When you arrive at the church, you can present your tickets printed or digitally. (For a trip like this, I’d print them out just to be safe.)
The Sagrada Familia is open daily and hours vary by season. The cathedral opens daily at 9:00 a.m. From November through February it closes at 6:00 p.m.; in March and October it closes at 7:00 p.m.; and from April through September it closes at 8:00 p.m. Hours of operation may vary on holidays or for special events.
The Sagrada Familia is a church, so it’s important to be respectful of the space. As such, there is a dress code to follow. You may not be allowed to enter if you don’t comply with the rules.
At the Sagrada Familia, no hats are allowed, except for religious or health reasons. Clothing must be conservative. For example, no exposed shoulders or plunging necklines, no exposed stomach or back, no see-through clothing. Additionally, shorts or skirts must reach mid-thigh. Finally, shoes are required and you can’t enter wearing a bathing suit (it’s a church, not the beach, y’all).
How to Get to the Sagrada Familia
The easiest way to get around Barcelona is on public transportation. The public transportation system in Barcelona includes buses, trams, and an underground metro.
There are a couple metro stations within walking distance of the Sagrada Familia. One is the Sagrada Familia station. This station is located just across the street from the cathedral, which is served by lines L2 and L5. Another is the Verdaguer station, which is about an eight-minute walk away. Lines L4 and L5 stop at the Verdaguer station.
There are also several bus stops near the Sagrada Familia. The closest is Mallorca – Marina. Many bus lines make stops there.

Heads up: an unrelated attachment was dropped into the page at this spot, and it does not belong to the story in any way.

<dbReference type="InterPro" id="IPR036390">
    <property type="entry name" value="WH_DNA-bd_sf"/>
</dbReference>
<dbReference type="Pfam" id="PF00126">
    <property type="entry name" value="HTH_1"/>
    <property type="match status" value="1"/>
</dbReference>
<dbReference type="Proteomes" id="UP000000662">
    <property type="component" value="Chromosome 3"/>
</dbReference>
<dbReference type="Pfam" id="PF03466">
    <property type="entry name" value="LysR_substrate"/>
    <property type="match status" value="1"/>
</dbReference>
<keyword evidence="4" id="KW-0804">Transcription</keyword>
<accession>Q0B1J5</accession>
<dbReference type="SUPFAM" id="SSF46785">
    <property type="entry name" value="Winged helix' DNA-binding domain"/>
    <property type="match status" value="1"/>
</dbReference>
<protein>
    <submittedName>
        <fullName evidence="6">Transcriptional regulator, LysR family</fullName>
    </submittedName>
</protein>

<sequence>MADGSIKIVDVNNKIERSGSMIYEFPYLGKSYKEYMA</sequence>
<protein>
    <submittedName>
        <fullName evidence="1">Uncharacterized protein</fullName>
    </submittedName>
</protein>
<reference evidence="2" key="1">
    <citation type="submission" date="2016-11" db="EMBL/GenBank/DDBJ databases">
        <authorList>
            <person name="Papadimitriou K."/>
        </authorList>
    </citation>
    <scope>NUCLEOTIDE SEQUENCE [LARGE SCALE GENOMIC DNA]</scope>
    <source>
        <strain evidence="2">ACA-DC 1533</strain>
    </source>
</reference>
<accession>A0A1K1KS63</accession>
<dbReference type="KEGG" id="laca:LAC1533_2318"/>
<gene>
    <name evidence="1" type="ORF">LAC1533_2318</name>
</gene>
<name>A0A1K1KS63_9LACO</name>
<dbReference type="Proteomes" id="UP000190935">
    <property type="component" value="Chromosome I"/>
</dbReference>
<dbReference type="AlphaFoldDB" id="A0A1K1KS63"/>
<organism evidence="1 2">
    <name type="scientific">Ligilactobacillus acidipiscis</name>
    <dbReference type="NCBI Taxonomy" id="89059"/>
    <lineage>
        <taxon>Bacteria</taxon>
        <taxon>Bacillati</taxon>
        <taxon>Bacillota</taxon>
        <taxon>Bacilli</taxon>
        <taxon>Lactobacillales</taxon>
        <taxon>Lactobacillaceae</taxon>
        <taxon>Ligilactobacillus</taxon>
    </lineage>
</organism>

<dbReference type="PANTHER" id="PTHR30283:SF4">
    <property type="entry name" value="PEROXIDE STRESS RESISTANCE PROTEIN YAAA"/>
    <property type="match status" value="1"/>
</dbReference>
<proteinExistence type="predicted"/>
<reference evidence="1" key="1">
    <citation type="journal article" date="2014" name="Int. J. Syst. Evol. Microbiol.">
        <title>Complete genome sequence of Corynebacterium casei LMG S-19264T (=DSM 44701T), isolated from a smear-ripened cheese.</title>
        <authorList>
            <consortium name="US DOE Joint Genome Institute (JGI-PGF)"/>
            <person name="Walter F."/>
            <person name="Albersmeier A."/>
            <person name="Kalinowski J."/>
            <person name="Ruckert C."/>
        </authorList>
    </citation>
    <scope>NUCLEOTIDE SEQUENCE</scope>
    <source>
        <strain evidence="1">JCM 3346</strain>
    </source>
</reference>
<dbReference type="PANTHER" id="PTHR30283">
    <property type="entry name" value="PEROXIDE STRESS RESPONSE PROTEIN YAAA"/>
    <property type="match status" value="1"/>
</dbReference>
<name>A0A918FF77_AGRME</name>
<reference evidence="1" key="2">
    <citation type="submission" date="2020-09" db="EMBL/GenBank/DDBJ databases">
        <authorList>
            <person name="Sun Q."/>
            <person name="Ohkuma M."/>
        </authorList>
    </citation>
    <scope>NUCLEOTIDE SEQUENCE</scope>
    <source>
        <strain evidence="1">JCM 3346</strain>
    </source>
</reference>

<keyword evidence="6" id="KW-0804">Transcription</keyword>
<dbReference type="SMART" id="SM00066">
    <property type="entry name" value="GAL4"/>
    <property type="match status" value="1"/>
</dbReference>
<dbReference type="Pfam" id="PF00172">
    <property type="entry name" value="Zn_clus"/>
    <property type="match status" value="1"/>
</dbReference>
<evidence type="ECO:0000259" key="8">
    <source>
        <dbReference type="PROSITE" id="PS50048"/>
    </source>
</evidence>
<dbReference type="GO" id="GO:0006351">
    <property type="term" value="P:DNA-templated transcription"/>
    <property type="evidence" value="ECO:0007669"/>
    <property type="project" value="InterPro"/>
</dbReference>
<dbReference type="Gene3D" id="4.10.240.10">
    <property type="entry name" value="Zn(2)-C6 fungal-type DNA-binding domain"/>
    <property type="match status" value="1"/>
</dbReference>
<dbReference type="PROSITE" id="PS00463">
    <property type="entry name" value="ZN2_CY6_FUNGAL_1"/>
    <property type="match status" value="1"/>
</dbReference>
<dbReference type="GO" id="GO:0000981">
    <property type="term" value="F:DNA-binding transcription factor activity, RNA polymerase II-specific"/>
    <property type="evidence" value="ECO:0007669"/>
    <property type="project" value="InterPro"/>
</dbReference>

If you prefer not to use public transportation, you could also reach the Sagrada Familia by taxi or using a hop-on hop-off tour bus.
The Sagrada Familia is located at Carrer de Mallorca, 401, 08013 Barcelona, Spain.
Tips for Visiting the Sagrada Familia
- Book your ticket online. As mentioned before, you can book your ticket online around two months before your visit. Make sure to do this! The Sagrada Familia gets very crowded.
- Be ready to enter at your assigned time. When you purchase your ticket, you’ll choose which time you want to enter the church. You will not be allowed in early and you don’t want to be late, either. Make sure you’re there and ready to go inside when it’s your turn.
- Follow the dress code! Be respectful of the space and don’t make any other issues for yourself.
- Go early. It doesn’t take a whole lot of time to visit the Sagrada Familia and it only gets more crowded as the day goes on. Make it your first stop of the day so you can move on afterward.
- There are no lockers for suitcases or large bags. The only bag storage available is meant for small bags and can only be used if you’re going up to the towers.
The Sagrada Familia is one of those attractions that is so much more incredible in person than it is in photos.
Pictures can’t capture all the ornate details, the way the sunlight illuminates the interior, or the sheer size of the cathedral. No matter how many photos you see before you visit, you will find yourself in awe once you’re at the Sagrada Familia.
Between its history, design, and spiritual significance, the Sagrada Familia is a landmark you must visit in Barcelona.